Dodgers Hand Sutton His Walking Papers and Call Up Martinez
Don Sutton, whose return to the Dodgers at 43 turned out to be more nostalgic than beneficial to the club, was released Wednesday.
Only Tuesday night, he lost his first start after spending five weeks on the disabled list--his first term there in his career--with a sprained right elbow.
Sutton, who has won 324 games in his 23 major league seasons, had a 3-6 record and a 3.92 earned-run average in 16 starts and had not won since May 14. Replacing Sutton in a revamped four-man starting rotation will be 20-year-old Ramon Martinez, who will join the team Friday in Los Angeles and pitch Saturday night. Struggling Shawn Hillegas will be moved to the bullpen and will pitch middle relief. Martinez, born in 1968, Sutton’s third major league season, posted a 5-2 record with a 2.76 ERA at triple-A Albuquerque. He pitched in Class A last season and began this season at double-A San Antonio.
The Dodgers apparently are considering trading for a veteran pitcher, too. A Dodger scout has been following left-hander Mike Flanagan of the Toronto Blue Jays, who earns $550,000 annually and will be a free agent after this season. But for the time being, Executive Vice President Fred Claire said, the Dodgers will go with Martinez, who throws a 93-m.p.h. fastball.
Sutton, appearing at a press conference in the team’s hotel before Wednesday night’s game against the Cincinnati Reds, said he is unsure whether he will retire or try to play for another team this season.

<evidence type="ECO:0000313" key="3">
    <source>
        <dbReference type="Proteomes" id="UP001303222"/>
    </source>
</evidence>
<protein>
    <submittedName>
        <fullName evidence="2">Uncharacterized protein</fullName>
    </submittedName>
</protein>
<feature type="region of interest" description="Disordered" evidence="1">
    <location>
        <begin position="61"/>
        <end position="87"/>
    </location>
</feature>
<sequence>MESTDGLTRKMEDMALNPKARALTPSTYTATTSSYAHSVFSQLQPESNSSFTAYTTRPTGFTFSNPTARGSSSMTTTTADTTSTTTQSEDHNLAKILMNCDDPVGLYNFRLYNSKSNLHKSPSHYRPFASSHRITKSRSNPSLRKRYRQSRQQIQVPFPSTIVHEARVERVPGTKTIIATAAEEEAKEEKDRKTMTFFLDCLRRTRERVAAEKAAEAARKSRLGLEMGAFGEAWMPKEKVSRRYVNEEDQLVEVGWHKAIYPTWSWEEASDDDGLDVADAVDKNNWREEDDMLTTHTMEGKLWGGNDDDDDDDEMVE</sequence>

But when reviewing his return engagement as a Dodger this season, Sutton talked as if this was the end of his career, in which he played 15 seasons for the Dodgers and had stints with Houston, Milwaukee, Oakland and the Angels.
“I would have liked this year and this relationship to end on a more successful note,” Sutton said. “I would have not wanted the injury, would have wanted more wins.
“I had one perfect scenario for the time somewhere near the end of my career. I would pitch seven perfect innings, then call out the manager and call in the infielders, hand them the ball and then get in my car and go home.”
Instead, Sutton’s celebrated Dodger career ended Tuesday night, when he allowed 5 earned runs (and 2 home runs) in 7 innings of a 6-0 loss to the Cincinnati Reds. Knowing that the Dodgers are in a tight divisional race, Sutton said he was not surprised that the club made the move.
“I’ve always known it was a possibility, but it was not always in the forefront in my mind,” he said. “I think I can still pitch this year. I guess it depends on what becomes available.”
Claire said that Sutton was released because of his performance and because the Dodgers have several promising minor league pitchers.
“Last night had its place in the decision-making process,” Claire said. “If Don had pitched seven shutout innings, it would have been a factor in keeping him. . . . Don has given his best for five or six innings. It makes it tough on our bullpen, with a pitcher going five or six innings.”
With a contract laden with incentive bonuses, Sutton earned $580,000 up until the time of his release. If any team were to sign Sutton, after the waiver period has expired, it would have to pay only a small part of his $350,000 base salary.
“I still think I can pitch,” said Sutton, who has a 324-256 career record. “Whether I can or will be asked to, I don’t know. My plans are to catch the 7:11 flight home tonight. I’ll probably work out tomorrow, just because I like it so much.”